February, 2013
This web page implements some of the various formal systems in Raymond Smullyan's neglected classic, The Lady or The Tiger. Lots of web pages exist explaining the titular "Lady or Tiger" problems in the book, but few have bothered to emulate the Monte Carlo Lock, or any of McCulloch's "logic machines".
A Curious Number Machine 
This JavaScript program emulates McCulloch's Machine as Smullyan describes in Chapter 9, A Curious Number Machine
The associate of any number X is X2X. Smullyan uses "number" to mean "string of symbols", where a symbol is one of '1', '2', '3'... '9'. This emulated machine is a bit more forgiving of improper inputs than the machine Smullyan describes, as it will allow '0' (zero) and any single US ASCII letter as a symbol. 
Craig's Law 
This JavaScript program emulates McCulloch's Machine with two additional rules of behavior, as in Chapter 10, Craig's Law
The repeat of a number is the number (which is a string) concatenated with itself: the repeat of 789 is 789789. 
Scratch space exists to help you check your answers. Suppose you want to solve chapter 10, problem 9, a number that produces the associate of its own repeat. In the "Craig's Law" input field, you enter your candidate. Click "Input to scratch" in the "Craig's Law" box, then click "repeat" and "assoc" buttons in the "Scratch Space" box to see the associate of the repeat of your candidate number.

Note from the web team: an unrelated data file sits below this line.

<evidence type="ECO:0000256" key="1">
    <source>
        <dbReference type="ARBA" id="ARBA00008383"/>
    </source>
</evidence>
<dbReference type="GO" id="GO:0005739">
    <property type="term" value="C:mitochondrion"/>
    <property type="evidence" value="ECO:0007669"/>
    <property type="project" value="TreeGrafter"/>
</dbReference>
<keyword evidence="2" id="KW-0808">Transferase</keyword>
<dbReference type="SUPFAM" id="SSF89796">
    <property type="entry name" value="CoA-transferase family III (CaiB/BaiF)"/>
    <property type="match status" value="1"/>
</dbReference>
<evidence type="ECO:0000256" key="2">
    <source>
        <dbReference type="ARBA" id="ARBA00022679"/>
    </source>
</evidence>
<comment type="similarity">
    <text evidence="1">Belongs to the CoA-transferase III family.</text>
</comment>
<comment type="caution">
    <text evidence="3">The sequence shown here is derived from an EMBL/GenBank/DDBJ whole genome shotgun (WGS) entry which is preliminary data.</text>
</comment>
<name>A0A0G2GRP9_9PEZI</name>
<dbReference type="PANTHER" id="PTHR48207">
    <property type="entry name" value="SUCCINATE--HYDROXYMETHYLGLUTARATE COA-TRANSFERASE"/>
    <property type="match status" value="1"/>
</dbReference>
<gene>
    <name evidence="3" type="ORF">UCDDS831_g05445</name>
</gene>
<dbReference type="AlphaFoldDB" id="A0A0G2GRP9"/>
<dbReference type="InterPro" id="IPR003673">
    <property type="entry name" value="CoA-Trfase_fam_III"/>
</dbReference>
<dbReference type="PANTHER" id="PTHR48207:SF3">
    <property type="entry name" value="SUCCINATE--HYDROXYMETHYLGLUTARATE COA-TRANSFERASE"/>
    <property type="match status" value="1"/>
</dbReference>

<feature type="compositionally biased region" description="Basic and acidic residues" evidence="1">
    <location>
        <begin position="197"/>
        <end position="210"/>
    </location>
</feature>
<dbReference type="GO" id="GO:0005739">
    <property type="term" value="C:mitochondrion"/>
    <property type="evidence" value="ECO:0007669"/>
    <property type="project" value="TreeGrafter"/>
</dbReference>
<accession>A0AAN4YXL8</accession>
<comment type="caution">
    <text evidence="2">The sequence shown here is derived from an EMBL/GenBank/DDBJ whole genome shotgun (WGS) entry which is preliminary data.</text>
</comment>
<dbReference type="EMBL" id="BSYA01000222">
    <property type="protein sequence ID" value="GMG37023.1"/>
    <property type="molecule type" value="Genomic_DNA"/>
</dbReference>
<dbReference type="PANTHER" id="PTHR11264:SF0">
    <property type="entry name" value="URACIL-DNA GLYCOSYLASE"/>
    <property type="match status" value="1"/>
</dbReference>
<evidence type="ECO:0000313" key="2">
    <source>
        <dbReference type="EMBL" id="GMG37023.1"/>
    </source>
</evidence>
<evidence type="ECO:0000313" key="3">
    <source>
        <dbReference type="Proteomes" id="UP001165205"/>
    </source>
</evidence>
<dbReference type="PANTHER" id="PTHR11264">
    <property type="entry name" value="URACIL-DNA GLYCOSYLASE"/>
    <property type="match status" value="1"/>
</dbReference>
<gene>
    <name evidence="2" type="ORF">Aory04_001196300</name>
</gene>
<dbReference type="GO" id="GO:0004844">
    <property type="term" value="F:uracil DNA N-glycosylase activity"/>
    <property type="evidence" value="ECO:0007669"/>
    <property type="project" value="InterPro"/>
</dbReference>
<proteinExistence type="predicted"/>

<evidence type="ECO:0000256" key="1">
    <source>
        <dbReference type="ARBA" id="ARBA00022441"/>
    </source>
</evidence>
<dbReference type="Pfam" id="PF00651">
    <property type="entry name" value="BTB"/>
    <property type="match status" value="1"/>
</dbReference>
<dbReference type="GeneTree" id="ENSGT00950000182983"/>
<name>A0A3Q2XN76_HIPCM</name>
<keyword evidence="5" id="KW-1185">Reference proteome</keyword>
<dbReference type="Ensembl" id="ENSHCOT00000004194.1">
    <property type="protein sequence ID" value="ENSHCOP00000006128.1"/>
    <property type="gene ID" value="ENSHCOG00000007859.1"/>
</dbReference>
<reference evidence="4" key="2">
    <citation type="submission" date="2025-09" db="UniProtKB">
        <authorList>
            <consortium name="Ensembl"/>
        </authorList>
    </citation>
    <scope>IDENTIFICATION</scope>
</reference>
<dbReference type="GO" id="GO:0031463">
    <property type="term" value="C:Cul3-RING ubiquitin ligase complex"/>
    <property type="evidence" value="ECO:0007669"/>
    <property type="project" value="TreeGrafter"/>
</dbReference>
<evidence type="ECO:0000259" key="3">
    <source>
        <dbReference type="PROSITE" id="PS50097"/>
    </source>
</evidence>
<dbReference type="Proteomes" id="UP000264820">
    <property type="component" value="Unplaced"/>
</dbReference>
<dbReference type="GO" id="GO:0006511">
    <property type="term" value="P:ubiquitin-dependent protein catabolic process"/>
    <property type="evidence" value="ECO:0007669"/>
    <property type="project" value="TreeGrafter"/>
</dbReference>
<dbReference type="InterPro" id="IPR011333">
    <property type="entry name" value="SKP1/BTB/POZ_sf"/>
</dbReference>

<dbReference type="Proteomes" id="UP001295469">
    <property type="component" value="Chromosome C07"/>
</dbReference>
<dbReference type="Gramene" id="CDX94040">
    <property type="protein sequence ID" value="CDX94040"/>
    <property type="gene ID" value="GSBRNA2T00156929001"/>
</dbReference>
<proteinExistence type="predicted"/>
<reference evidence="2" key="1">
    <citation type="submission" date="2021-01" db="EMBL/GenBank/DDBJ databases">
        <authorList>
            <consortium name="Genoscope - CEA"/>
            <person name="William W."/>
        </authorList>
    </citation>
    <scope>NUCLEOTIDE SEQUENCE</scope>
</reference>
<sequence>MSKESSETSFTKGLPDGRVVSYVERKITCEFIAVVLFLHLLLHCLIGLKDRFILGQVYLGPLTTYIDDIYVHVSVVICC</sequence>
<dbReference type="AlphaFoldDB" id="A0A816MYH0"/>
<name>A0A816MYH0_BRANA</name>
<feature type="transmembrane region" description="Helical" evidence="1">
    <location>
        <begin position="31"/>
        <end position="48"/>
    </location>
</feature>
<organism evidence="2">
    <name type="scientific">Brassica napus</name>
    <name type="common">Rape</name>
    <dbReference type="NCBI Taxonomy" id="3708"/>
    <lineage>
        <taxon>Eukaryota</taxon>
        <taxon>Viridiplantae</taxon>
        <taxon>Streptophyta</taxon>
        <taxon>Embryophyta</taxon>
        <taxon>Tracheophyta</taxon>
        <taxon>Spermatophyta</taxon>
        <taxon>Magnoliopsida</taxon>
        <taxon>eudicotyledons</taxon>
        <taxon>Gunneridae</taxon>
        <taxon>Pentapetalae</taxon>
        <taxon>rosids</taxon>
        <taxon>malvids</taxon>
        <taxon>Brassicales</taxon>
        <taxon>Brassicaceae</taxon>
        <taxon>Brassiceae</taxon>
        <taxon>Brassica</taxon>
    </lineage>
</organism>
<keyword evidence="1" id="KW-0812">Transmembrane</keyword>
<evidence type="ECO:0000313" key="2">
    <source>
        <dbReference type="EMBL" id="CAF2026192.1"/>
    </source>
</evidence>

The "Scratch Space" tool can also work the other way: use its buttons to build up a number, then draw that number into an "Input" field before computing what your number produces.
McCulloch's New MachineSmullyan describes McCulloch's New Machine in Chapter 13, The Key

Monte Carlo LockMartin Farkus notes on the lock
My emulator does not implement Property Sp  it gives no indication of whether the input combination unlocks or jams the lock or is neutral. The Monte Carlo Lock must be an intricate piece of machinery indeed, if it actually does all of Property Sp. 

Marnix Klooster's Mysterious Monte Carlo LockMarnix Klooster wrote a very nice derivation of a combination that unlocks the Monte Carlo lock. His notation is a bit different, so I include a version of the Monte Carlo lock emulator in Klooster's notation. Klooster uses [3x] = y2y to mean the same thing that Smullyan means when he writes "if x produces y, 3x produces the associate of y".
More classes of combinations that unlock the lock. 
Programming NotesImplementationI implemented each of the machines or "locks" as a pretty simple JavaScript program. They all run in your browser, locally. Because the only acceptable numbers have a quote character or digit in them ('2' or 'Q'), the recursion terminates readily. Either the recursion encounters a quote, or it encounters a digit that has no rule (not a '2', '3', '4', '5' or '6'). Initially, I found Smullyan's terminology a bit confusing. He phrased the recursion rules as "If X produces Y, then MX produces something". Once I realized that you recurse on the remaining characters in the string until you get to a quote character, I found it simple to write the JavaScript implementations. Somewhat theoretical considerationsThe logical machines and locks comprise simple, recursive programs, with a stop condition on a quoted substring. All operations (repeat, reverse, associate) happens on the way back "up" the recursion. Does this mean that a Simple Recursive Function (in the mathematical logic sense) could compute the output of the various "locks" or "machines" on this page? Mathoverflow features a technical explanation of solutions to the Monte Carlo Lock. 
I renounce all rights  do with this as you will.